Theater in the West End Becomes Re-Politicized

News   Theater in the West End Becomes Re-Politicized While Britain starts to wake up to the greatest political shift since World War II, and a Labour Party victory unknown in this century (one which has effectively demolished any opposition for the next five years), the West End theatre is also beginning to come back into the political arena. With very few exceptions, the commercial theatre in Britain has been non-political for a quarter of a century; whereas in the 1960's it would have been hard to find a new play not in some measure concerned with the fate of the nation, the arrival of Lady Thatcher seemed to paralyse British dramatists to the point where David Hare was almost alone in his determination to take the national temperature onstage.

While Britain starts to wake up to the greatest political shift since World War II, and a Labour Party victory unknown in this century (one which has effectively demolished any opposition for the next five years), the West End theatre is also beginning to come back into the political arena. With very few exceptions, the commercial theatre in Britain has been non-political for a quarter of a century; whereas in the 1960's it would have been hard to find a new play not in some measure concerned with the fate of the nation, the arrival of Lady Thatcher seemed to paralyse British dramatists to the point where David Hare was almost alone in his determination to take the national temperature onstage.

Already, as if sensing the change in the wind even before the pollsters, our theatre is becoming re-politicized; the great dramatic hit of the spring has been Tom and Clem by a first-time dramatist, the actor Stephen Churchett. His play, set during the Potsdam Conference of l945, is quite simply an examination of the roots of postwar socialism seen through two very different career diplomats, both of whom had recently come to power in the election that ended the wartime rule of Winston Churchill.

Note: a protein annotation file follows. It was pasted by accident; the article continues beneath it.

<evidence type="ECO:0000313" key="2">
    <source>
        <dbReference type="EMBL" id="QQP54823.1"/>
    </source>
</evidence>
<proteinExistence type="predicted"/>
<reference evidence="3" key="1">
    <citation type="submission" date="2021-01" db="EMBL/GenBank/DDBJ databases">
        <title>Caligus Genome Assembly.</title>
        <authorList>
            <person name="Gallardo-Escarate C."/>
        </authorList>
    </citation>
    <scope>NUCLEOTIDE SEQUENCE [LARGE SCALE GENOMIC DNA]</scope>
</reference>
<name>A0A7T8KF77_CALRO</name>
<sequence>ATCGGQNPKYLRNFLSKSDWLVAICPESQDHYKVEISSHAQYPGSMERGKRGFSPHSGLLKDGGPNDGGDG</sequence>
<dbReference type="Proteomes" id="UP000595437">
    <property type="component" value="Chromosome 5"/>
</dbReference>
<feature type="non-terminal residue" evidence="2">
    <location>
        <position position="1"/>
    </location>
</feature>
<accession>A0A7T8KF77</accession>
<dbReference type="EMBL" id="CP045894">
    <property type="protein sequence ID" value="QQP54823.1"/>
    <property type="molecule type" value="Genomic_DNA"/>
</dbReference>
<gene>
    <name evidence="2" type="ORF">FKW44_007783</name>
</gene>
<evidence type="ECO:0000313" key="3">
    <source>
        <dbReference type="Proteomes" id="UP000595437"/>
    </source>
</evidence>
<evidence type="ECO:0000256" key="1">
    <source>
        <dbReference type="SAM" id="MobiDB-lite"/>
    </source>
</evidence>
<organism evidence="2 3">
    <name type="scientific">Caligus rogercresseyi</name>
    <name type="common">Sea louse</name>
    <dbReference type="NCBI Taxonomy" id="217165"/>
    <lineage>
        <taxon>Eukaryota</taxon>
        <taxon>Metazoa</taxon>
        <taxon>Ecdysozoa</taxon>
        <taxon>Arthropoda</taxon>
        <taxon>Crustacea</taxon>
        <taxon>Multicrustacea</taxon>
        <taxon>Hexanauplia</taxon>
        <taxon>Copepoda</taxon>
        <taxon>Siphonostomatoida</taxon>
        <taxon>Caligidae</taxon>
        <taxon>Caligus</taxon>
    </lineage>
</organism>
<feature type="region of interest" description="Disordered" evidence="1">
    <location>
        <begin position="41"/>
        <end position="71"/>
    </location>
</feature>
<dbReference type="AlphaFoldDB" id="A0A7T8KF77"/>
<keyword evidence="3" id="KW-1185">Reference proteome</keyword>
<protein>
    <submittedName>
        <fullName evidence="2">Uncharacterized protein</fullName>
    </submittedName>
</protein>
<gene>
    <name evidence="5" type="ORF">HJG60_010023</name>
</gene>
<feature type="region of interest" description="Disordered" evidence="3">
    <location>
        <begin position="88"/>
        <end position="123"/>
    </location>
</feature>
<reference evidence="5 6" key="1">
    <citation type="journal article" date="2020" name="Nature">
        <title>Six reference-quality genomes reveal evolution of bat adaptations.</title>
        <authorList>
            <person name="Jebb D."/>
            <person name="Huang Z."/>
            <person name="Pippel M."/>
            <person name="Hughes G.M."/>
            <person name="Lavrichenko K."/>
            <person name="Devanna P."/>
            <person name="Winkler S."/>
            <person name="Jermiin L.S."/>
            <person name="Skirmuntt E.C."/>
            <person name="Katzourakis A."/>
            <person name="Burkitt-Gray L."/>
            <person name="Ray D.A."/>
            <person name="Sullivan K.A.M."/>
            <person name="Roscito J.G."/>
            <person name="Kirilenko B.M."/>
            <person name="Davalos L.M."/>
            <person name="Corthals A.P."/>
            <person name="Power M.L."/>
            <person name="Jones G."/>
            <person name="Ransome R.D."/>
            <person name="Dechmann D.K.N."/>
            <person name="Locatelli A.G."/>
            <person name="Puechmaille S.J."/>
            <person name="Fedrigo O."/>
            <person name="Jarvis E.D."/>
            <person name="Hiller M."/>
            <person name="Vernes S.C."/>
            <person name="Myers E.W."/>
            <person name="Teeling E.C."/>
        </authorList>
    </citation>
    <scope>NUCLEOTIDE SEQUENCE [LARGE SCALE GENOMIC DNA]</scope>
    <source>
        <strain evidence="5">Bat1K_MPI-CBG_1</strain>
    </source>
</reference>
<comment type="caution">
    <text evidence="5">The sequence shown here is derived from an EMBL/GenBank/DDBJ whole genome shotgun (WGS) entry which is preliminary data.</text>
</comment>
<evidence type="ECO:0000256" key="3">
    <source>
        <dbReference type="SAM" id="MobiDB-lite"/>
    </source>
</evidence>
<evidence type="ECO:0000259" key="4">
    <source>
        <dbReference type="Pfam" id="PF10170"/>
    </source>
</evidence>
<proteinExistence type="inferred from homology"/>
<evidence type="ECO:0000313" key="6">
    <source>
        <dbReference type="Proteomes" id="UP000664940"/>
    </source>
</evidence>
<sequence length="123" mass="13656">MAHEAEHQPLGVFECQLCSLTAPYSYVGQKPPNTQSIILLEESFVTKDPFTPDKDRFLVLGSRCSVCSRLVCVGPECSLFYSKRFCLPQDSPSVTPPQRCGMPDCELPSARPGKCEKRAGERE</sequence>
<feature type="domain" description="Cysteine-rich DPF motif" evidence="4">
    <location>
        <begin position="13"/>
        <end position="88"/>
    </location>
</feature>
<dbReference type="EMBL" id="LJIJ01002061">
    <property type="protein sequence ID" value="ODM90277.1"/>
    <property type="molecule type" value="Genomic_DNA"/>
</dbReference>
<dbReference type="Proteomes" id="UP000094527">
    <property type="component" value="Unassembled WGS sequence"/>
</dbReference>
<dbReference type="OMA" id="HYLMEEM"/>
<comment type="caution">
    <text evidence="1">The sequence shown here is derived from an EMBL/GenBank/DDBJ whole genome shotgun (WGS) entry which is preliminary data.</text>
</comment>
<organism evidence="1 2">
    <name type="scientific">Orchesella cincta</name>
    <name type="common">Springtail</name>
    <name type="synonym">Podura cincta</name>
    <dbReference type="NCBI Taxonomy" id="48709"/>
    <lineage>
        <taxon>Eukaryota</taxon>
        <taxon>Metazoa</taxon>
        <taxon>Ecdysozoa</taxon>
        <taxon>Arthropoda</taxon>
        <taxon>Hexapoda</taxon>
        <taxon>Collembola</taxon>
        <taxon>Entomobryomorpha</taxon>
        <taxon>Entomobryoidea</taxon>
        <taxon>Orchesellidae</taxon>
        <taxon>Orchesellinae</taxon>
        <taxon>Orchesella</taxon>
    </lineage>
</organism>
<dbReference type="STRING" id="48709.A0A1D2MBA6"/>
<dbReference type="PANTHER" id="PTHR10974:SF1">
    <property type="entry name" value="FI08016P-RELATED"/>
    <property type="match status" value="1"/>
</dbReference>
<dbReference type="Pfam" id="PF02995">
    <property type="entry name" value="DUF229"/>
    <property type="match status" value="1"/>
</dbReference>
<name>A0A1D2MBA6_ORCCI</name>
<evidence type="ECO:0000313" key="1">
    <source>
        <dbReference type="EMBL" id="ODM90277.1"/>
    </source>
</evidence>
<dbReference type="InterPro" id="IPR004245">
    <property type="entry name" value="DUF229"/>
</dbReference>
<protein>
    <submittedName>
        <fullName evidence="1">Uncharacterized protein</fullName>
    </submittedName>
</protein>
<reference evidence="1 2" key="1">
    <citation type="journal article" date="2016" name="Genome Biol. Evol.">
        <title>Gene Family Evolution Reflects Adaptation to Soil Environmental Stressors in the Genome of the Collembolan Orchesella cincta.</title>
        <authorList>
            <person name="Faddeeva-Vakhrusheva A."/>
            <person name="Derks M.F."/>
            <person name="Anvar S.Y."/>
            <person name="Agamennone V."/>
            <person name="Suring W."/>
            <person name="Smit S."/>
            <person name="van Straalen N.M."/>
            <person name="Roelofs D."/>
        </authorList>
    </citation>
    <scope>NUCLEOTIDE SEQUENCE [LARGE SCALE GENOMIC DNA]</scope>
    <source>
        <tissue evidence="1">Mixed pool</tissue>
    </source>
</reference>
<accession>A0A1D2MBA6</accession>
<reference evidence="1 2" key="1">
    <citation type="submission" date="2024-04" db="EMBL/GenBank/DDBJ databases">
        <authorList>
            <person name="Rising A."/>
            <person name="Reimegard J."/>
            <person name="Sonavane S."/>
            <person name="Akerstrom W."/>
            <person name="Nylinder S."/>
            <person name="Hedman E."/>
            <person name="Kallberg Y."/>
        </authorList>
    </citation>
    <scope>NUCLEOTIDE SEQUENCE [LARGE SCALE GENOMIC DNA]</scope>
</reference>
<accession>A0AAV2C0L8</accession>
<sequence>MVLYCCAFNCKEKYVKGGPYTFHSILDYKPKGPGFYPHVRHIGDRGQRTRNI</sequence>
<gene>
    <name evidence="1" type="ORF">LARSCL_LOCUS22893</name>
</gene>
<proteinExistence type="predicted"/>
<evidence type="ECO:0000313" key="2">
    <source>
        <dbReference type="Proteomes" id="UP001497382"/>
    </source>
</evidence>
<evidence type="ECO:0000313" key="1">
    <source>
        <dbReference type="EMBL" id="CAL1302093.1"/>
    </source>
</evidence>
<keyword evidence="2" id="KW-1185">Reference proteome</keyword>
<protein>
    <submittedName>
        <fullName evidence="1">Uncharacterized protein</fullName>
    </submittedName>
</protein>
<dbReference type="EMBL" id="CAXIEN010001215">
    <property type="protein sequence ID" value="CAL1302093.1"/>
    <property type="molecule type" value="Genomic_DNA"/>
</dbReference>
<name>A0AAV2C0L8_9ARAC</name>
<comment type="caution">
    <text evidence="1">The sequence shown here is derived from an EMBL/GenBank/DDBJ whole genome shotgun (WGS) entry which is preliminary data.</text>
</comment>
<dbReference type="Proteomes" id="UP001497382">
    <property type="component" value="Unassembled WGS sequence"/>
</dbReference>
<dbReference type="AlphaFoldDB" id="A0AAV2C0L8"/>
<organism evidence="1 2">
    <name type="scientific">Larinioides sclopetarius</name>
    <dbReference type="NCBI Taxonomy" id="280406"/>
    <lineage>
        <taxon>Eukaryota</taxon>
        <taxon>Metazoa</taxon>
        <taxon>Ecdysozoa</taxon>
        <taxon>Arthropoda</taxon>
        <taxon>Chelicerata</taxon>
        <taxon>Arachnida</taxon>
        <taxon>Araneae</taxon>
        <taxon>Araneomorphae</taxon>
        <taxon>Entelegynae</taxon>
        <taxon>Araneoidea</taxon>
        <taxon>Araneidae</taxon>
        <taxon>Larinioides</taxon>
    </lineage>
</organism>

One of those men is Prime Minister Clement Attlee, the pipe-smoking bureaucrat of little charisma but tremendous efficiency; the other is the louche, gay, renegade backbench MP Tom Driberg, for whom socialism often meant little more than a freedom to pick up sailors of lower social standing for sexual purposes. If Attlee was the head of postwar socialism, Driberg was its romantic heart, forever more impressed by the possibility of revolution than the need to do any actual work for it. In two breathtaking performances, from Alec McCowen as Attlee and Michael Gambon (late of Broadway's Skylight) as Driberg, we get a stage debate which could hardly be more topical.

And there is more to come: while Sir Peter Hall's triumphant takeover of the Old Vic (Sunday performances, ten shows a week, five major new and classic plays in repertoire) gives us Waste, a cabinet drama by Harley Granville Barker which, written all of a century ago, is still as topical as the headlines which now ritually surround any politician with an even vaguely questionable sex life, we are also about to get Hugh Whitemore's Letter of Resignation, which deals with the final days in power of Harold Macmillan in the early 1960's.

Nor are American politics entirely overlooked, at least not on the musical front: JFK, due in from Dublin, is a stage life (and death) of Kennedy, while The Fix is, at the Warehouse, a radical new show about an American President cheerfully described as "a combination of Clinton and Caligula." -- By Sheridan Morley

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